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Among types of sake, the general term referring to alcoholic drinks in Japan, is nihonshu, or Japanese sake, a fermented beverage made from rice, the staple food grain for the country, and abundant soft water. The process for making sake has been refined from ancient times, when nihonshu was initially only served to limited ruling classes. Gradually from the Kamakura period, around the 13th century, nihonshu started to be enjoyed by regular citizens as well. By the Momoyama period or the end of the 16th century, it had continued to grow in popularity, albeit slowly. In the 15th and 16th centuries when rivalries between regional warlords had heightened, sake making techniques were disseminated across Japan, underlying the many unique varieties of jizake, or locally brewed sake.
Nihonshu is such an integral part of Japanese lifestyle and food culture that labeling requirements are specified exclusively by Japan, including what terms and volume units are to be used and what items are to be included on the labels. At the turn of the 21st century, nihonshu has become more familiar and is enjoyed worldwide, chiefly due to the soaring popularity of Japanese cuisine overseas. Therefore, sake labels, both their descriptions and designs, are changing to better communicate with consumers from all over the world. Nihonshu is a distinctive, well-crafted beverage with many varieties to be enjoyed and explored. (Stay up-to-date about future sake tasting programs through JAPAN HOUSE newsletters.)
Making of Nihonshu
The making of nihonshu involves a so-called multiple and parallel fermentation process where steamed rice added with a particular mold (called koji) is first converted into sugar, and then that sugar is converted to alcohol by yeast known as kobo. A range of variables bring out various complex flavors and quality differences, such as the type of rice used, the degree to which the rice is polished, the types of kobo incubated with and added to koji and a yeast starter (called shubo), water quality, and overall process control. Traditionally, sake-making is controlled by a chief brewer called a toji with his masterful experiences and rich sensibility. In recent years, however, more breweries have been using advanced production technology to achieve their intended sake quality.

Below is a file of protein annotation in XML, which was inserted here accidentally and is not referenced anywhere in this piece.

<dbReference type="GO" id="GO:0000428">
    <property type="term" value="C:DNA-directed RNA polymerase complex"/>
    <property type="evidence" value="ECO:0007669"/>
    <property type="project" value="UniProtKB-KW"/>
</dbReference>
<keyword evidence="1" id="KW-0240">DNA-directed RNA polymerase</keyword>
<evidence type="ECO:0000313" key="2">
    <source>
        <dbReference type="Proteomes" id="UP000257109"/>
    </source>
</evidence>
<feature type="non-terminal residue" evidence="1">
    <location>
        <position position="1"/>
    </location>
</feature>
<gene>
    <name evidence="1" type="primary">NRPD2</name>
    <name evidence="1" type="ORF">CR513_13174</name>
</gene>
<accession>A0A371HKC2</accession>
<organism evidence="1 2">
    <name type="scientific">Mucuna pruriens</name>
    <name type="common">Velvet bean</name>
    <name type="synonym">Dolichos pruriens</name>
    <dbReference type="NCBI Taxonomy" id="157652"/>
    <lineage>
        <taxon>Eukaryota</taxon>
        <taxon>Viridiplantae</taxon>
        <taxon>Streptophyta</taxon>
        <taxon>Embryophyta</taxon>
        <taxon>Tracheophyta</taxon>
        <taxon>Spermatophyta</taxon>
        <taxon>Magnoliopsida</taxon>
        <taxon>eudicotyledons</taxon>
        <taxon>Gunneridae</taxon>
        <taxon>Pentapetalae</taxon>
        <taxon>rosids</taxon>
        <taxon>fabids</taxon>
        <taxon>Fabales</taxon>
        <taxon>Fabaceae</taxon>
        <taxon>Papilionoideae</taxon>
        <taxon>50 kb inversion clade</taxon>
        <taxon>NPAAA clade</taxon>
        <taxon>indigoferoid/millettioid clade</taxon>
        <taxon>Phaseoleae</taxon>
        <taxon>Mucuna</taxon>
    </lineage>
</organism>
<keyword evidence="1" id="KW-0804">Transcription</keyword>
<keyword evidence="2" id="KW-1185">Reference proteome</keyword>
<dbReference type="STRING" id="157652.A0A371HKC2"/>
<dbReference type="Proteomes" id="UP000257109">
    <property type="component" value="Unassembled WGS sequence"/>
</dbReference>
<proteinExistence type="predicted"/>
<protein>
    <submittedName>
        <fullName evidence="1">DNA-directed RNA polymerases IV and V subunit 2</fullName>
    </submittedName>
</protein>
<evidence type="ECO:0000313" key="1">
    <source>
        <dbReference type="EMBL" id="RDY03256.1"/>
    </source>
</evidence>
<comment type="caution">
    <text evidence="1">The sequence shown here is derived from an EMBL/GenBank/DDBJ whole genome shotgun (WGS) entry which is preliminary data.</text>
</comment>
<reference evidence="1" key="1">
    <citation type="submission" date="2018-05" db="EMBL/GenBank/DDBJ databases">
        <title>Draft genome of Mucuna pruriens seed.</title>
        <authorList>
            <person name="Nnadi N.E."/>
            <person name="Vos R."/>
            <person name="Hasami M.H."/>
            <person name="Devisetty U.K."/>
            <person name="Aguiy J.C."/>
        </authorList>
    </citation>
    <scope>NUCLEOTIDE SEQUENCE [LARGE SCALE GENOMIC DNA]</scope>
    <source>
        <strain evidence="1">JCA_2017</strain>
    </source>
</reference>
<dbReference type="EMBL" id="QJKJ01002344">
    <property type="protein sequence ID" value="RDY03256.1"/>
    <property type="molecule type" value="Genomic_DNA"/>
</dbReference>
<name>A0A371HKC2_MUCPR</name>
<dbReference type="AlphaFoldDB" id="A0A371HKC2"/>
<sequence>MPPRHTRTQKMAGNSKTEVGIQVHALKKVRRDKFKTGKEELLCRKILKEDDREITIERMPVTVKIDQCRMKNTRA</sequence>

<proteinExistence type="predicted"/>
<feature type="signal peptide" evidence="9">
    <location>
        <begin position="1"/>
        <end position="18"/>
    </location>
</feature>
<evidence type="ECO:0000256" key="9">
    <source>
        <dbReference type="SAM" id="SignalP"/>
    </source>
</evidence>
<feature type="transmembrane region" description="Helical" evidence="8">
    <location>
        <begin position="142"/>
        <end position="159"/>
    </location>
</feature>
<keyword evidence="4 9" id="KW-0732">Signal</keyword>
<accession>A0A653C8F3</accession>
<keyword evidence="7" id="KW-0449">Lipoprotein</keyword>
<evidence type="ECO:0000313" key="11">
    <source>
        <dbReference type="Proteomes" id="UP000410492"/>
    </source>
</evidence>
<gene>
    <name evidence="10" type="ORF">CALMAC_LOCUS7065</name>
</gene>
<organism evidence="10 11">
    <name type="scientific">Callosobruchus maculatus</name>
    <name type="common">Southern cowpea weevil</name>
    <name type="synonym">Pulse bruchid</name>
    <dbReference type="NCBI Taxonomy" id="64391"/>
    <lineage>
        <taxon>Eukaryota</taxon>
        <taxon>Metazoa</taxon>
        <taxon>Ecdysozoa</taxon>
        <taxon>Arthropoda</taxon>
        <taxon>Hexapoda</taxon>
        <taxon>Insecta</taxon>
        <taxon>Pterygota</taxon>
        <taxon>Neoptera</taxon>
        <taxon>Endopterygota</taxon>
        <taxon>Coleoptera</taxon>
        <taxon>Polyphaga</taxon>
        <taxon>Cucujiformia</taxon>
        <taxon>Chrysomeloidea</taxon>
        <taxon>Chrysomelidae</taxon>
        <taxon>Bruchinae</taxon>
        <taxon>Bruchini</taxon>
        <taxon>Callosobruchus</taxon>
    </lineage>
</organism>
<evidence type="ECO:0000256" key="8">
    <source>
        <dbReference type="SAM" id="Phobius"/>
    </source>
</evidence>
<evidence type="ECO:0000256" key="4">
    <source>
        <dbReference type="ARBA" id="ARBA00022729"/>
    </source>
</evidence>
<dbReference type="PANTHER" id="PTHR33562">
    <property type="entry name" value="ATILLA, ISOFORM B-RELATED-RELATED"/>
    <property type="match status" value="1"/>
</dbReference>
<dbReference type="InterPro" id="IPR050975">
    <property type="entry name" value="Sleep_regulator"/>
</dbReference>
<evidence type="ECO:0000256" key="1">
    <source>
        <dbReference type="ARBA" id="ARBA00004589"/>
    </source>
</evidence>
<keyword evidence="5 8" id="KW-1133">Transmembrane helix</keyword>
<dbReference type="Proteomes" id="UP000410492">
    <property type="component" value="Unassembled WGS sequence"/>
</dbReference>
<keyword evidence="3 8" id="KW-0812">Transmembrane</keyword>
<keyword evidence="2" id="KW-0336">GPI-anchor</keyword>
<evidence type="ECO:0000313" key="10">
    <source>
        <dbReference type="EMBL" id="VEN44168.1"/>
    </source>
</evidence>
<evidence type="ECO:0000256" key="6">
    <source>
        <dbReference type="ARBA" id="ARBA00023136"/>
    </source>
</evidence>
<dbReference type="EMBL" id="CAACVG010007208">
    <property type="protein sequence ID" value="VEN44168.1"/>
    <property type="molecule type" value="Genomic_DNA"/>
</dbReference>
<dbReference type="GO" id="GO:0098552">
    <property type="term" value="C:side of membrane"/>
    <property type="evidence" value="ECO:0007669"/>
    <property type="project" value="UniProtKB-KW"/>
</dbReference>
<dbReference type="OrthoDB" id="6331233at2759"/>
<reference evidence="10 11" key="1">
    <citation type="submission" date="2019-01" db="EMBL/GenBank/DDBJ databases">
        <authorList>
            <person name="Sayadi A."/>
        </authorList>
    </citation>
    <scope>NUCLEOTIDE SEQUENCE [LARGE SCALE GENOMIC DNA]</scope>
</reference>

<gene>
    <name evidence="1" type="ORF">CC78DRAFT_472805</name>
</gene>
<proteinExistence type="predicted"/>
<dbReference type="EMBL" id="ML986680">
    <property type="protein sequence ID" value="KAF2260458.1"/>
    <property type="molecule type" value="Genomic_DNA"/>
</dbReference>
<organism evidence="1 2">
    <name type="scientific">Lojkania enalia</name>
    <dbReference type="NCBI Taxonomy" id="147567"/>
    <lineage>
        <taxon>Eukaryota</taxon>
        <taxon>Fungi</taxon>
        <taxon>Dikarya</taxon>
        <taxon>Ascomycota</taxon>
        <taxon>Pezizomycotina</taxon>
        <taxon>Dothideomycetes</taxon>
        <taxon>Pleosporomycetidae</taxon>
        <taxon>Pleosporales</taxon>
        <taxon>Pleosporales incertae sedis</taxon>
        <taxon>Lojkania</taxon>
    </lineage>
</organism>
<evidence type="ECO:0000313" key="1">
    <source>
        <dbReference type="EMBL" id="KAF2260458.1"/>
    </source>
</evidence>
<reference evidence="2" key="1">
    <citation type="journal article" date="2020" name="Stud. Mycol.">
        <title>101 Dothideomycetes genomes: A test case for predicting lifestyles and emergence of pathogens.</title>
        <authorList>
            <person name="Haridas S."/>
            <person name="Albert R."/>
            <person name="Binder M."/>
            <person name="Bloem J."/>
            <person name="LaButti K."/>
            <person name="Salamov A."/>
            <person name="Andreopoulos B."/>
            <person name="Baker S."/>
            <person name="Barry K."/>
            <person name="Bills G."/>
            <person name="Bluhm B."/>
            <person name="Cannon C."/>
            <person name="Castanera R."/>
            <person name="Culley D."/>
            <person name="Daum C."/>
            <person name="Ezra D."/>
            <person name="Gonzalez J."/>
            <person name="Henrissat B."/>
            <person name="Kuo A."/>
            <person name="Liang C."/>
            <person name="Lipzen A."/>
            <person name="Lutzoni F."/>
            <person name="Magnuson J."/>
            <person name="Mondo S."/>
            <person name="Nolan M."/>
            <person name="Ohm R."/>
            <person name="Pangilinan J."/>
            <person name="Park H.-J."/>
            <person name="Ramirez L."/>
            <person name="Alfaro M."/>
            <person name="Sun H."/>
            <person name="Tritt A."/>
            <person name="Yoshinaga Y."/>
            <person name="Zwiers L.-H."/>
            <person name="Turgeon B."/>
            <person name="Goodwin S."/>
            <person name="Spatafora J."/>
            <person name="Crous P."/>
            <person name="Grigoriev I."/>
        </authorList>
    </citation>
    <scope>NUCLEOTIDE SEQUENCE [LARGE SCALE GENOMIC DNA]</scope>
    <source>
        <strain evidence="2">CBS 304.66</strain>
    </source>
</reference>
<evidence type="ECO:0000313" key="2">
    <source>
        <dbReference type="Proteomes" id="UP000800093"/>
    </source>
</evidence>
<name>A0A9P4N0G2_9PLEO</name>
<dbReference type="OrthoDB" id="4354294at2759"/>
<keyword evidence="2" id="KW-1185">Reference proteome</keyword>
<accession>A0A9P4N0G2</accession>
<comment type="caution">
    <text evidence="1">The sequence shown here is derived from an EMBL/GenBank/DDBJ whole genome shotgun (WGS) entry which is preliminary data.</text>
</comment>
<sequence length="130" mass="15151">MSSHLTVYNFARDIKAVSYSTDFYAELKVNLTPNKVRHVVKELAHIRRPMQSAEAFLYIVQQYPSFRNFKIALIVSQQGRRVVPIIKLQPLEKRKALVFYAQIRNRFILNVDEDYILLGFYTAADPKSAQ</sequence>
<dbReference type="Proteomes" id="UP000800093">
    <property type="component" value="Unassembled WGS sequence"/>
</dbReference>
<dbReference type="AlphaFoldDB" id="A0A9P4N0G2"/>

Nihonshu is classified into different types, namely, ginjo, daiginjo, junmai, honjozo, and so on, depending on the proportion of polished rice used and whether or not distilled brewer's alcohol is added. In recent years, by increasing the overall proportion of polished rice, many breweries have focused on making daiginjo, a super-premium grade of sake signified by its aromatic flavor. However, quite a few people favour junmai for its subdued smoothness and dry flavor, which they say is a characteristic of nihonshu. More diverse sake choices may be offered in the future, as it gains more fans around the world.
Nihonshu is served in a broad temperature range. Drinking heated sake is called kan, which is preferred during the colder seasons. Now increasingly common is reishu or cold sake, which is served chilled in the summer. Either way, temperature must be adjusted by placing a sake server in hot water or immersing a bottle in ice: without adding hot water or ice directly to the nihonshu. On the other hand, some kinds of nihonshu are more often served at room temperature in order to appreciate their distinct texture.
The highly aromatic daiginjo is better served in a glass so that one can enjoy its flavor by pouring it from the rim. On the other hand, many of the traditional Japanese sake receptacles are earthenware, porcelain and lacquerware. Sake with a dry flavor or rich presence in the mouth is better served in a small sake cup called an ochoko or its larger and deeper counterpart called a guinomi. Its fine palate, visual delight, atmosphere, and the feeling of the serving vessel to the touch all contribute to the drinking culture of sake.
Sake and Ceremony
Traditional Japanese wedding ceremonies have a ritual known as San San Kudo, which literally means 'three-times-three exchange'. Sake is poured into a small, a medium, and a large lacquered cup which are stacked on top of each other. The bride takes three sips, the groom then takes three sips, followed by three more sips by the bride from the cups. The ritual is intended to bind the couple, their families and relatives. Furthermore, in a drinking banquet where intangible yet intimate communication takes place, the host and their guests pour sake for each other. These courtesies and formalities at drinking scenes in contemporary Japan have been shaped in this historical context.
Izakaya, Aka-chochin, and Tachinomi
Drinking helps people to be frank about what is on their minds and more intimate with friends and colleagues, or to get to know more about unseen personal inner characters. Eateries serving sake naturally originated to provide a place that served familiar food alongside sake. For Japan and its drinking culture, the typical places are known as izakaya (Japanese-style tavern), aka-chochin (a bar hanging red lantern outside), or tachinomi (stand-and-drink). Casual eateries like these offer an authentic insight into Japanese culture and offer a culinary experience rather different from a ryoutei, a traditional Japanese restaurant serving a full-course meal such as kaiseki.
Contributions: Masuichi-ichimura Sake Brewery, Hakutsuru Sake Brewing Co., Ltd., Ishimoto Sake Brewery Co., Ltd., Hakkaisan Brewery Co., Ltd., Shinya Shirasu (contributing sake receptacles), Kyotaro Hayashi (photographing San San Kudo), Kazuhiko Ota (advising on izakaya), Kagiya, Mimasuya, and Nihon Saisei Sakaba